Biggest Drop in Venture Funding in a Decade for Female Founders in LA

Biggest Drop in Venture Funding in a Decade for Female Founders in LA

The pandemic has paused a substantial amount of venture activity for women entrepreneurs in Los Angeles. This year is on track to record the sharpest drop in investment in female-led startups in nearly a decade.

Female-founded companies in L.A. closed 2019 with 234 deals worth $1.4 billion. As of September 30, there have been 141 deals and $900 million invested, according to a report from Pitchbook released this week.

VC deal activity in female founded companies 2006-2020 VC deal activity for female-founded companies from 2006 through 2020.

The figures, though not complete for the year, show the pandemic is disproportionately hurting female entrepreneurs, eroding strides made in recent years. Across the economy, the pandemic has hit women harder.

In November there were 2.5 million fewer women in the workforce compared to the same time last year, according to U.S. Bureau of Labor Statistics. And economists worry the inequity caused by the pandemic could have long-term impacts.

This setback comes after years of progress for women-owned startups. Last year, investments in female-founded companies hit over $20 billion — 10 times the amount of a decade ago.

Female-founded companies as a proportion of all VC deal activity from. 2006 through 2020

The report did not take into account race, but Los Angeles is notable as a popular city for Latina and Black women founders to begin startups along with New York and San Francisco, according to a survey by digitalundivided, a nonprofit that tracks female entrepreneurs of color across the country. These entrepreneurs tend to have a harder time accessing capital.

Beatriz Acevedo, the co-founder of a new fintech company for Latino youth, was one entrepreneur on the hunt for funding mid-pandemic. She was able to double the pre-seed amount she sought, but she attributed that to her investors. 90% of them are Latina and all are women.

"Even in the middle of a pandemic, of an economic downturn, they saw the need," she said. "I didn't have to oversell myself."

Acevedo, the founder of millennial media company mitú, which was sold to Latido Networks earlier this year, said she had a much harder time when she sought to raise money from traditional investors, most of whom were white men.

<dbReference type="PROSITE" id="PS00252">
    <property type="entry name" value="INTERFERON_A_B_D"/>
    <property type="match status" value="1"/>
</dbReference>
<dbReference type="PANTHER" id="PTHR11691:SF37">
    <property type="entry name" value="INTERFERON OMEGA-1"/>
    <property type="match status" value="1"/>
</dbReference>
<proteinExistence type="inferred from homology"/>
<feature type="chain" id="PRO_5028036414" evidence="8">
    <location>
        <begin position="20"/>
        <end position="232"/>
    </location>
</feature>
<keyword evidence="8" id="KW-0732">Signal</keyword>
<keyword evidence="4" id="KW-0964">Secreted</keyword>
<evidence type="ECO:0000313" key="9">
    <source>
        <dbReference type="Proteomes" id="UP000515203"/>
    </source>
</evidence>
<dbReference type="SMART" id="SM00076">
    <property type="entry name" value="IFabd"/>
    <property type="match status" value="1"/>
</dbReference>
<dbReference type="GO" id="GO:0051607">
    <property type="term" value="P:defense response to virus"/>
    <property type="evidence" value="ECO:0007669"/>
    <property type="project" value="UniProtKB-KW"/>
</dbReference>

"I'm kind of like an outlier," she said. "I'm incredibly grateful and I understand I'm in a position of privilege because not only am I a woman, but I'm a woman and I'm an immigrant. I'm over 50. I've never been in FinTech."

Funding for female founders across the country dropped 31% from the first three quarters of 2019. That's compared to a 16% drop to all-male founders.

Yet, female-founded companies exited faster than the overall market. Pitchboook found that 2020 was on track to mark the 10th straight year of that trend.

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On this week's episode of the L.A. Venture podcast, hear from Chang Xu, partner at Basis Set Ventures, a $140 million fund focused on AI and automation - technology that transforms the way people work.

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Minnie Ingersoll
Minnie Ingersoll is a partner at TenOneTen and host of the LA Venture podcast. Prior to TenOneTen, Minnie was the COO and co-founder of $100M+, an online marketplace for used cars. Minnie started her career as an early product manager at Google. Minnie studied Computer Science at Stanford and has an MBA from HBS. She recently moved back to L.A. after 20+ years in the Bay Area and is excited to be a part of the growing tech ecosystem of Southern California. In her space time, Minnie surfs baby waves and raises baby people.

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Ben Bergman

Ben Bergman is the newsroom's senior finance reporter. Previously he was a senior business reporter and host at KPCC, a senior producer at Gimlet Media, a producer at NPR's Morning Edition, and produced two investigative documentaries for KCET. He has been a frequent on-air contributor to business coverage on NPR and Marketplace and has written for The New York Times and Columbia Journalism Review. Ben was a 2017-2018 Knight-Bagehot Fellow in Economic and Business Journalism at Columbia Business School. In his free time, he enjoys skiing, playing poker, and cheering on The Seattle Seahawks.